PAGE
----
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A Journal about the experiences I have developing little applications in C#, Perl, Html and Javascript and talking about things new things that I use. Always Geeky; Always Nerdy; Always poor Grammer!

I am a Software Analyst Developer working in Southport, England but living in Liverpool. I develop mainly in C# and ASP.Net. I have been developing comercial software for several years now. I maintain this site (hosted at SwitchMedia UK) as a way of exploring new technologies (such as AJAX) and just generally talking about techie geek issues. This site is developed through a host of Perl scripts and a liberal use of Javascript. I enjoy experimenting with new technologies and anything that I make I host here.

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Saturday, January 15, 2005

Binary XML

I have just been reading a bit about Binary XML. Am I missing something?

There are lots of arguments against XML which I will try and summarise:
  • Text Processing is Slow;
  • The Verbosity can cause storage problems;
  • You can't store binary data,

Basically, most of the arguments against using XML for data storage and transmission revolve around the time it takes to process the text, storing strings of data rather than there binary representation (such as "12" instead of 00001100 [binary byte]).

I have been working with XML based data for a while now and I don't really see many problems with data storage as text. It doesn't seem to be that slow for what I use. Processing speed and datasizes can be made up by slightyly reducing the verbosity of the tags and attributes. In the end you can always gzip. As for binary data, couldn't you just store the data in a CDATA, and also include the endian?

With Binary XML's I just don't see the point. How much space would you save if you had a well defined XML. How are you supposed to know the data you are looking at in Binary XML with the added loss of verbosity (I suppose a schema would come in to play, but would that also be binary?) why not just lose the XML and just have a binary data store which you define and process how you want? How would you throw a nice little XPath query together? Would you have to perform a translation BINARY TOKEN <-> TEXTUAL TOKEN?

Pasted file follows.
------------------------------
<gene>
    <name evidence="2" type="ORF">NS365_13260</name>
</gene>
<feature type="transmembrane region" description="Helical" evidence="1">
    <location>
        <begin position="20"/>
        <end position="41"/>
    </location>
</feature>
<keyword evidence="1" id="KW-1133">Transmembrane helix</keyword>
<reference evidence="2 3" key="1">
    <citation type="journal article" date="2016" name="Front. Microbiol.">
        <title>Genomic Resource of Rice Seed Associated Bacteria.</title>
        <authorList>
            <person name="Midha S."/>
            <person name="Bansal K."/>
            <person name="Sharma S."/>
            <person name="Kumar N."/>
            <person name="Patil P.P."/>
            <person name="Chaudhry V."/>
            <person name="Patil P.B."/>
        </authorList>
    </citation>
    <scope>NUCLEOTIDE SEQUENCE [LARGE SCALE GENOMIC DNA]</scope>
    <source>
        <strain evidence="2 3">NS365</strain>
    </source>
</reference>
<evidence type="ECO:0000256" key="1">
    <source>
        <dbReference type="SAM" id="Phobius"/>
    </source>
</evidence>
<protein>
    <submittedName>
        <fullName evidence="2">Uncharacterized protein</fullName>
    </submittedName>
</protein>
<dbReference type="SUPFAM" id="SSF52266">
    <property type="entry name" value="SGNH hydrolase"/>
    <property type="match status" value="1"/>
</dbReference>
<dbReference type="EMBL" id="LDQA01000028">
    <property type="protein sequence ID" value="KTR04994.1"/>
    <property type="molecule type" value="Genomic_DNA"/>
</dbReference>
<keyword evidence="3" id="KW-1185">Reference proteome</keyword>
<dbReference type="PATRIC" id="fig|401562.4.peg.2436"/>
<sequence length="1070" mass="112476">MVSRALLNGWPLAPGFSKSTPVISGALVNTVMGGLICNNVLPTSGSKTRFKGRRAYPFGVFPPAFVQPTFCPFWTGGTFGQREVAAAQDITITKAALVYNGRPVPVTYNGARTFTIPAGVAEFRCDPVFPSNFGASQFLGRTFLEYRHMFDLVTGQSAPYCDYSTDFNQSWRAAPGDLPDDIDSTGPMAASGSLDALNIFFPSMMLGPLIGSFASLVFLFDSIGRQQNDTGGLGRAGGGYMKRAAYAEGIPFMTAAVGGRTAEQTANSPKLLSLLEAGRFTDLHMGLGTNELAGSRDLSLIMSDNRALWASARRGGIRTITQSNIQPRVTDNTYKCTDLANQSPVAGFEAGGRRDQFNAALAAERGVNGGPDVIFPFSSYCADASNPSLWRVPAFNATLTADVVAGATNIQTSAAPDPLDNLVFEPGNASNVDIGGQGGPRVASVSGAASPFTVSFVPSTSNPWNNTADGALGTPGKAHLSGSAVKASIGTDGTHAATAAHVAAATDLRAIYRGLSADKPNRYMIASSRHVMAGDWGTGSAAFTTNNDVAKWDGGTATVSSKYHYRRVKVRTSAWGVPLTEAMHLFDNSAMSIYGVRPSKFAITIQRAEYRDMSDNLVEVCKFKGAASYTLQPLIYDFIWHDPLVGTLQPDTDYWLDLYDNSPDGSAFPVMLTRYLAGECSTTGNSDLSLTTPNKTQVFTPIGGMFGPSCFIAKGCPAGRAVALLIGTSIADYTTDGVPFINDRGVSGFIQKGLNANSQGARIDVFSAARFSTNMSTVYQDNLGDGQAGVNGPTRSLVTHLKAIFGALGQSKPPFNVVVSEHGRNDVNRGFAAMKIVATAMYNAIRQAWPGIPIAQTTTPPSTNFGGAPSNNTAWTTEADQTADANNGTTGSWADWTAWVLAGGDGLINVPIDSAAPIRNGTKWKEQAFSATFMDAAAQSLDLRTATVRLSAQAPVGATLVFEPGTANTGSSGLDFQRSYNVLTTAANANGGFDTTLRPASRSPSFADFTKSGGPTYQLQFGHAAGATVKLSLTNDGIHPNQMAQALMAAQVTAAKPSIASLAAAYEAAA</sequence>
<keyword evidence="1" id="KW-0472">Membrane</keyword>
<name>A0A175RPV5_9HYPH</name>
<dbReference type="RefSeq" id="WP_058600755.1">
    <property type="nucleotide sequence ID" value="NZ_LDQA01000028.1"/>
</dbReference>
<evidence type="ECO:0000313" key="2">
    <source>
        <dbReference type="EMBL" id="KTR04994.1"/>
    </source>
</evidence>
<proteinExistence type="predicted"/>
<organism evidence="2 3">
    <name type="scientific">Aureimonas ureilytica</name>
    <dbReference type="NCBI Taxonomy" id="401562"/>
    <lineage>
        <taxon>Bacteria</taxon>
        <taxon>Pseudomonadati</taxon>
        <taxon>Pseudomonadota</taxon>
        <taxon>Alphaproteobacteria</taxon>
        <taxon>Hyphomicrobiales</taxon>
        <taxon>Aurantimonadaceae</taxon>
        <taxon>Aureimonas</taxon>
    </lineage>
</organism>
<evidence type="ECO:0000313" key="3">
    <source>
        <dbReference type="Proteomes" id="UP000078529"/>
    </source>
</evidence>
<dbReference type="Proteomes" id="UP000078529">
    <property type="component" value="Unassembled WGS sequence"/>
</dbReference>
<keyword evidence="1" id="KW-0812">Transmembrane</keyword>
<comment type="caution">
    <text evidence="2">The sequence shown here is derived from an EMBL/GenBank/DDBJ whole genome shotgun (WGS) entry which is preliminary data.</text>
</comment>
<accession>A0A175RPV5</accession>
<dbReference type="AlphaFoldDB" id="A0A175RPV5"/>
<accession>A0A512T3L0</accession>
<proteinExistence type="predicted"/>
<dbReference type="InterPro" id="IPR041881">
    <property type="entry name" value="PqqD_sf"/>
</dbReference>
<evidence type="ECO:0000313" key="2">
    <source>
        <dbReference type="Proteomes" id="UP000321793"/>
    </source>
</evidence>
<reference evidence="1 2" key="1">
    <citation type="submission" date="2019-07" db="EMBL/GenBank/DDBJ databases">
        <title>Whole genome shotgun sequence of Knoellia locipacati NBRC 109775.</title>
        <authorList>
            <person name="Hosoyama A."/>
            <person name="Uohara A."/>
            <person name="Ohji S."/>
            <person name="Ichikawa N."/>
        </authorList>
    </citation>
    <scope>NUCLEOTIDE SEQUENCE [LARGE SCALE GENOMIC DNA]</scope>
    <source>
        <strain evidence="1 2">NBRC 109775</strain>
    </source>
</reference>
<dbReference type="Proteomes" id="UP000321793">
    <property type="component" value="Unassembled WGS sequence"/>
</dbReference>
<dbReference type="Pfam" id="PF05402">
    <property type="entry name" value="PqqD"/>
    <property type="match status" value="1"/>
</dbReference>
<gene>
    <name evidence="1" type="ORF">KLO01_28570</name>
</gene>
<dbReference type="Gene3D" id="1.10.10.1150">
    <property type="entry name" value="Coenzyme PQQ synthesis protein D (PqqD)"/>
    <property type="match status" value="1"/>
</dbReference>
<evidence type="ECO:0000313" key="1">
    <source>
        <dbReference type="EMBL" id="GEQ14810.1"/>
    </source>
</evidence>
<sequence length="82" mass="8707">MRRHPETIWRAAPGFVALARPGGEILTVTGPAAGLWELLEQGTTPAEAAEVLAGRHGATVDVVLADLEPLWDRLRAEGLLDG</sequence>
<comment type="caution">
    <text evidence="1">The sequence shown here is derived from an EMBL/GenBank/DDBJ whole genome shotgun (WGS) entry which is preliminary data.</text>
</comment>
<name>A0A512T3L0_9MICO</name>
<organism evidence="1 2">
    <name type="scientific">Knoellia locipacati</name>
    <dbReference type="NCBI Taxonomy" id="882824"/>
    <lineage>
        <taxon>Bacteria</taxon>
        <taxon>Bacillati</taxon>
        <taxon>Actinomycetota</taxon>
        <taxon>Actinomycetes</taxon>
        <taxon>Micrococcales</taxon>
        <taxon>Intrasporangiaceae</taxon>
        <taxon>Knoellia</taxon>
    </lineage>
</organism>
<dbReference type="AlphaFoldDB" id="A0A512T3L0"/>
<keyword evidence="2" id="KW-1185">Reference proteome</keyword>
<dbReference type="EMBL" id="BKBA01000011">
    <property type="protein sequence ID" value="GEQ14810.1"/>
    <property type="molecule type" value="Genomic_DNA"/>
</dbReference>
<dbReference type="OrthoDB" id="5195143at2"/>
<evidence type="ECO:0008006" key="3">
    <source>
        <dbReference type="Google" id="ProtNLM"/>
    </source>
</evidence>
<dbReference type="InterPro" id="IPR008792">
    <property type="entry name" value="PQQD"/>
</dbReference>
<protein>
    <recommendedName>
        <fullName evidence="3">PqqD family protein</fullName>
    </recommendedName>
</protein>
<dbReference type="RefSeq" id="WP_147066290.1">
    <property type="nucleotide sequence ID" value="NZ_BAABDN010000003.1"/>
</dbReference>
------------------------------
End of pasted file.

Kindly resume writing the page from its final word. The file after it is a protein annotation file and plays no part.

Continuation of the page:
Would a Binary XML parser be better for memory constrained devices? <- I don't know :)

Some good links I have found


Comments: [Add New]

you're right, for what you use you most likely won't notice any storage/speed issues.

for enterprise size usage this might be quite significant though.

assume the following
- text compression rate is usually approx x20
- heavily loaded web frontend can produce up to 2GB of log data everyday
- web farm is 100 nodes

so, what do we have. we have 2x100=200gb of logs produced everyday. if we were to use binary/compressed format, that could be reduced to 10gb, thus saving us 190gb each day.

EU rulings are that sensitive data must be kept for at least 5 years.

now tell me, does 190x365x5 GB which is approx 330TB make a difference?

By Anonymous, at Saturday, May 26, 2007 4:24:00 PM

but realistically, of that 330Tb, how much is necessary to archive? yup, I know that jnr. prog will always leave the trace level on max but is a busy web server going to produce 2Gb of transactional data ( sufficient to reconstruct a transaction ) ? I think not. It's that transactional data that has to be in permanent storage and we have DBMS for that purpose.

By Anonymous, at Monday, June 04, 2007 1:58:00 PM